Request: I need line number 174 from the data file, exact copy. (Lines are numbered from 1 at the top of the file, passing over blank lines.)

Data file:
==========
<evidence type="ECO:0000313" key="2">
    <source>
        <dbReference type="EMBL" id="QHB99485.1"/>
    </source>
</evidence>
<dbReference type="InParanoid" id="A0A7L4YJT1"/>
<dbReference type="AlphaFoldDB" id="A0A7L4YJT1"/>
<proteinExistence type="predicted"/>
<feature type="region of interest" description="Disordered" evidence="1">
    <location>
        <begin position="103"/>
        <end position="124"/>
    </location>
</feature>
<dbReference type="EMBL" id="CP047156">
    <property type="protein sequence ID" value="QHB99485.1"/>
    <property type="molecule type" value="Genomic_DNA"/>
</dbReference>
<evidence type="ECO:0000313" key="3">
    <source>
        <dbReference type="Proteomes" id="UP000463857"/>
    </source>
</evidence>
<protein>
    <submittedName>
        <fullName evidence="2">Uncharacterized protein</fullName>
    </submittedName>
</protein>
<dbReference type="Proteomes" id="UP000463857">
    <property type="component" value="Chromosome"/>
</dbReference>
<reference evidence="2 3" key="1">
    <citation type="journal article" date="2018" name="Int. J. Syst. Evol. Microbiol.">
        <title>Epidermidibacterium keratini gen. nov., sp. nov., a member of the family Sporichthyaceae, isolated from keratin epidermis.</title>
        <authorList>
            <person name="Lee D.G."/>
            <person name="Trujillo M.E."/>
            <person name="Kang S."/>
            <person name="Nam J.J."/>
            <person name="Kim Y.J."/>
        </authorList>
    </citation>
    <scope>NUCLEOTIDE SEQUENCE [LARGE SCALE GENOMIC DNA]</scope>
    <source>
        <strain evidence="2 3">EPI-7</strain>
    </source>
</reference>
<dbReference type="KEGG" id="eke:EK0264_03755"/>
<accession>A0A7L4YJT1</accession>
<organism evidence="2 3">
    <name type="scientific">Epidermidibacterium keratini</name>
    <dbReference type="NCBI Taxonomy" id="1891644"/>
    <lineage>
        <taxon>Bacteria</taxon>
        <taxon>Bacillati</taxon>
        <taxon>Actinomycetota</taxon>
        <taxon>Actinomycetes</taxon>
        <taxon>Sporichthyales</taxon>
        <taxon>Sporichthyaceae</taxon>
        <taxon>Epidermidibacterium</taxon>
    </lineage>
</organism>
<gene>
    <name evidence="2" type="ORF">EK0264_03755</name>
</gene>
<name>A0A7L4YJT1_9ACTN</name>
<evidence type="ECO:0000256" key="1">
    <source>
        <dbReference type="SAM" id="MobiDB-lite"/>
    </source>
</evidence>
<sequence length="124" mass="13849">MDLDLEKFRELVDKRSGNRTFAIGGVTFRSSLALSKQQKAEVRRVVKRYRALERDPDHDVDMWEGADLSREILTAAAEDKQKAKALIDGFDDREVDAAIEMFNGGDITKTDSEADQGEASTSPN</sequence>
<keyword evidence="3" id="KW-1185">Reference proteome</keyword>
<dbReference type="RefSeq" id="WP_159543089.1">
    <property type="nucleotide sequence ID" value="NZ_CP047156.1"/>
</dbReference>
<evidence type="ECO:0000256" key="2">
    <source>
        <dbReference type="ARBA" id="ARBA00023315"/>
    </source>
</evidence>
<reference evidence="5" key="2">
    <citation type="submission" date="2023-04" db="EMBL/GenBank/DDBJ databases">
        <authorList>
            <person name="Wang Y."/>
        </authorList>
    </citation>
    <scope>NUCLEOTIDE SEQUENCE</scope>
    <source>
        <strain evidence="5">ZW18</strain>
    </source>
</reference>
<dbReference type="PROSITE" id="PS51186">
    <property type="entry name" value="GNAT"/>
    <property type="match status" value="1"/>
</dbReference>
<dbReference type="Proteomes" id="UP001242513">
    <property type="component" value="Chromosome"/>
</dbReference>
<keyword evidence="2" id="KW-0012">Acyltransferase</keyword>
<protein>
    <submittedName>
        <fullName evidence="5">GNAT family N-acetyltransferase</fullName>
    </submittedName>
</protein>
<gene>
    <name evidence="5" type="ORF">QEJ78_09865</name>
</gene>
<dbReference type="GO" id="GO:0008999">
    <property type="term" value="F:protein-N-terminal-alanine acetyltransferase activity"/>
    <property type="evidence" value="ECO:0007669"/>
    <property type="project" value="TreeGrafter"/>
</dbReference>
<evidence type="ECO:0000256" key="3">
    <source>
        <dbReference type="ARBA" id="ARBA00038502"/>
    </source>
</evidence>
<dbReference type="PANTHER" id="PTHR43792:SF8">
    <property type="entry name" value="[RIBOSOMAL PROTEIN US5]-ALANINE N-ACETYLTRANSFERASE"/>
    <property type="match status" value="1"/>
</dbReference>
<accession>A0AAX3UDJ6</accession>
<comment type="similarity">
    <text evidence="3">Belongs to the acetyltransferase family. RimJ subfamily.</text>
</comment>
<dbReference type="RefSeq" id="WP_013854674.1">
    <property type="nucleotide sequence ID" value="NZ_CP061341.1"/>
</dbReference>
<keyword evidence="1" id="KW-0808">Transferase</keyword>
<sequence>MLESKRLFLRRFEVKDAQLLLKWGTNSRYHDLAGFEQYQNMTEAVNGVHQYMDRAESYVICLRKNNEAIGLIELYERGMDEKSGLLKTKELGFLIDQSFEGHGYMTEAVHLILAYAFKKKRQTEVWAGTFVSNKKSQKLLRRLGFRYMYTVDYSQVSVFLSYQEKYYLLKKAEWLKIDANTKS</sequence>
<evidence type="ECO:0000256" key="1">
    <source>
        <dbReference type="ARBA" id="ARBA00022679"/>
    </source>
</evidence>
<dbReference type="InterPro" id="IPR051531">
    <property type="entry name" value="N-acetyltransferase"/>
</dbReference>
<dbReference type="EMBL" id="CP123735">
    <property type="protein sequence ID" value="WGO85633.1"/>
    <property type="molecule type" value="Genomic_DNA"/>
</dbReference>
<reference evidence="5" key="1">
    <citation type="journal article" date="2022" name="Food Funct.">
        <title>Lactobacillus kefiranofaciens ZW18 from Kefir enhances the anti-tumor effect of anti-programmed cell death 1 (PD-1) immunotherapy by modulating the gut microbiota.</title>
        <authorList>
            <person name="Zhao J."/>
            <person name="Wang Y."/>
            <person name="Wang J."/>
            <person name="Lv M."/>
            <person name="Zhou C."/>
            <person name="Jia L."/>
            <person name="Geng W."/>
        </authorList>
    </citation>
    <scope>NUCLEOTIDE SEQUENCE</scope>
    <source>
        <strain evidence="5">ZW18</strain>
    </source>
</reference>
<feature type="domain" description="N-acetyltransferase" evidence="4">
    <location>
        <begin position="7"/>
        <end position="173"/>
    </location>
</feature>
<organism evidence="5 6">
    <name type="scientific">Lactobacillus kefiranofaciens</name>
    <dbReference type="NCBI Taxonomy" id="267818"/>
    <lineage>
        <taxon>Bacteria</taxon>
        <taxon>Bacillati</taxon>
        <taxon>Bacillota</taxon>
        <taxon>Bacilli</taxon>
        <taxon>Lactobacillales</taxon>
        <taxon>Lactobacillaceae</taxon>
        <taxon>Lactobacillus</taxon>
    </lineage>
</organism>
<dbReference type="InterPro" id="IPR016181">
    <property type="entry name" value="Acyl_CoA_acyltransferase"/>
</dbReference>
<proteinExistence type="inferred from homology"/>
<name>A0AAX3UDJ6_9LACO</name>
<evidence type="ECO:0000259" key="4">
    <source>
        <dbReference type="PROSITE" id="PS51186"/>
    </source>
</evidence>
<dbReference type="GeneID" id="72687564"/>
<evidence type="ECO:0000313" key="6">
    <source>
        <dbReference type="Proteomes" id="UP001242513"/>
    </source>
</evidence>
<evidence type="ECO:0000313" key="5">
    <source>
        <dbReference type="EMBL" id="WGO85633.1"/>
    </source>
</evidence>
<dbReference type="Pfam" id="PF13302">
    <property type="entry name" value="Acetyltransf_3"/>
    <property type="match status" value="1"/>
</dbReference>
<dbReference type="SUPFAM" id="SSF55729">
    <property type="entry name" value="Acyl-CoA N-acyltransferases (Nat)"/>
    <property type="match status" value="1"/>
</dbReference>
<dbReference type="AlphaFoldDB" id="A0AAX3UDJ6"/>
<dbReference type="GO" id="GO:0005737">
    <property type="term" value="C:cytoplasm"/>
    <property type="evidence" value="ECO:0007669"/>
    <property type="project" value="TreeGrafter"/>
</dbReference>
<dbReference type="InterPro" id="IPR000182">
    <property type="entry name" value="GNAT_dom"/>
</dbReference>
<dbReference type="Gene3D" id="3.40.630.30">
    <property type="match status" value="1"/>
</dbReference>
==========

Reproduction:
        <taxon>Bacillota</taxon>